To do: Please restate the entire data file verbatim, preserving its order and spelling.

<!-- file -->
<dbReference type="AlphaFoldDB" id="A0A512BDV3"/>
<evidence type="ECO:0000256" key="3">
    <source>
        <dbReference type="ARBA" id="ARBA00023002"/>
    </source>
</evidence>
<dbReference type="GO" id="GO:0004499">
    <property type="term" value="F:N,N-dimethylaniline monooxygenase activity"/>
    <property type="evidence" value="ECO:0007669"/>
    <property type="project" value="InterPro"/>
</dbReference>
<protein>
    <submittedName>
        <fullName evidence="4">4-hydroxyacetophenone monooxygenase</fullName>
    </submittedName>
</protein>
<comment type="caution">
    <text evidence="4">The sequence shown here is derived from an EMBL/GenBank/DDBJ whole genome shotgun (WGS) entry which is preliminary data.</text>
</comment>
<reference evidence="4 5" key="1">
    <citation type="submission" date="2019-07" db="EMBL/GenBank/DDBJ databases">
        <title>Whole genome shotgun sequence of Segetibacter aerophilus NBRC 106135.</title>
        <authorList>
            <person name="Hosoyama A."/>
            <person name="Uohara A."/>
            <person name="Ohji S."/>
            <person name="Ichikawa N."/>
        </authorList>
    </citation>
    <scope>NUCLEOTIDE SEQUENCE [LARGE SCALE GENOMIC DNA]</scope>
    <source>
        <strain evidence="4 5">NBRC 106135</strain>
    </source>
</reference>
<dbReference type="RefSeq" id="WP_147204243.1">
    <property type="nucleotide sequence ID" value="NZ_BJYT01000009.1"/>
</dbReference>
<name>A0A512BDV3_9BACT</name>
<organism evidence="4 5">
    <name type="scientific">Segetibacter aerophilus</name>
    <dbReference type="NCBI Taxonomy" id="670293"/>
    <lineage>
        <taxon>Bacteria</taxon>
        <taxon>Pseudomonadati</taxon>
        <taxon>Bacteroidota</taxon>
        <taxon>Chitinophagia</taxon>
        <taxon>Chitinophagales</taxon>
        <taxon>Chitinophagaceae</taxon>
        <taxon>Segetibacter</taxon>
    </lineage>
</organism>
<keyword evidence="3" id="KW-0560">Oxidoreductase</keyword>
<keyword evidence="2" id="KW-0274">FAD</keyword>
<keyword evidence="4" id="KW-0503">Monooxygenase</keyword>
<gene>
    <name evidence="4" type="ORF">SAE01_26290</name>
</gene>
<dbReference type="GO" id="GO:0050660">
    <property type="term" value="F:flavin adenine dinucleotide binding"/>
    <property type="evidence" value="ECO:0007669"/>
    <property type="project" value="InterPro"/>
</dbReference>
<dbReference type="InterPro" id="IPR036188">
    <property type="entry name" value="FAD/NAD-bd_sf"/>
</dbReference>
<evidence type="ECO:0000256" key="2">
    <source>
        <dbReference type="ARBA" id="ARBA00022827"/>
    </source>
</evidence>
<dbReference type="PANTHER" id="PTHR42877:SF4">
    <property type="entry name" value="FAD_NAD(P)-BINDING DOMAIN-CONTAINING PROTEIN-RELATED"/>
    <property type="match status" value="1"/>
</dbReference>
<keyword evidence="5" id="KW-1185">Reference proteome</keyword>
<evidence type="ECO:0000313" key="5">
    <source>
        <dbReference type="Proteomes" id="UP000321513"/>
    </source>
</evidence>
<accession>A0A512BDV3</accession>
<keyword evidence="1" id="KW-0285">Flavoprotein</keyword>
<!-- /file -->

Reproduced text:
<dbReference type="AlphaFoldDB" id="A0A512BDV3"/>
<evidence type="ECO:0000256" key="3">
    <source>
        <dbReference type="ARBA" id="ARBA00023002"/>
    </source>
</evidence>
<dbReference type="GO" id="GO:0004499">
    <property type="term" value="F:N,N-dimethylaniline monooxygenase activity"/>
    <property type="evidence" value="ECO:0007669"/>
    <property type="project" value="InterPro"/>
</dbReference>
<protein>
    <submittedName>
        <fullName evidence="4">4-hydroxyacetophenone monooxygenase</fullName>
    </submittedName>
</protein>
<comment type="caution">
    <text evidence="4">The sequence shown here is derived from an EMBL/GenBank/DDBJ whole genome shotgun (WGS) entry which is preliminary data.</text>
</comment>
<reference evidence="4 5" key="1">
    <citation type="submission" date="2019-07" db="EMBL/GenBank/DDBJ databases">
        <title>Whole genome shotgun sequence of Segetibacter aerophilus NBRC 106135.</title>
        <authorList>
            <person name="Hosoyama A."/>
            <person name="Uohara A."/>
            <person name="Ohji S."/>
            <person name="Ichikawa N."/>
        </authorList>
    </citation>
    <scope>NUCLEOTIDE SEQUENCE [LARGE SCALE GENOMIC DNA]</scope>
    <source>
        <strain evidence="4 5">NBRC 106135</strain>
    </source>
</reference>
<dbReference type="RefSeq" id="WP_147204243.1">
    <property type="nucleotide sequence ID" value="NZ_BJYT01000009.1"/>
</dbReference>
<name>A0A512BDV3_9BACT</name>
<organism evidence="4 5">
    <name type="scientific">Segetibacter aerophilus</name>
    <dbReference type="NCBI Taxonomy" id="670293"/>
    <lineage>
        <taxon>Bacteria</taxon>
        <taxon>Pseudomonadati</taxon>
        <taxon>Bacteroidota</taxon>
        <taxon>Chitinophagia</taxon>
        <taxon>Chitinophagales</taxon>
        <taxon>Chitinophagaceae</taxon>
        <taxon>Segetibacter</taxon>
    </lineage>
</organism>
<keyword evidence="3" id="KW-0560">Oxidoreductase</keyword>
<keyword evidence="2" id="KW-0274">FAD</keyword>
<keyword evidence="4" id="KW-0503">Monooxygenase</keyword>
<gene>
    <name evidence="4" type="ORF">SAE01_26290</name>
</gene>
<dbReference type="GO" id="GO:0050660">
    <property type="term" value="F:flavin adenine dinucleotide binding"/>
    <property type="evidence" value="ECO:0007669"/>
    <property type="project" value="InterPro"/>
</dbReference>
<dbReference type="InterPro" id="IPR036188">
    <property type="entry name" value="FAD/NAD-bd_sf"/>
</dbReference>
<evidence type="ECO:0000256" key="2">
    <source>
        <dbReference type="ARBA" id="ARBA00022827"/>
    </source>
</evidence>
<dbReference type="PANTHER" id="PTHR42877:SF4">
    <property type="entry name" value="FAD_NAD(P)-BINDING DOMAIN-CONTAINING PROTEIN-RELATED"/>
    <property type="match status" value="1"/>
</dbReference>
<keyword evidence="5" id="KW-1185">Reference proteome</keyword>
<evidence type="ECO:0000313" key="5">
    <source>
        <dbReference type="Proteomes" id="UP000321513"/>
    </source>
</evidence>
<accession>A0A512BDV3</accession>
<keyword evidence="1" id="KW-0285">Flavoprotein</keyword>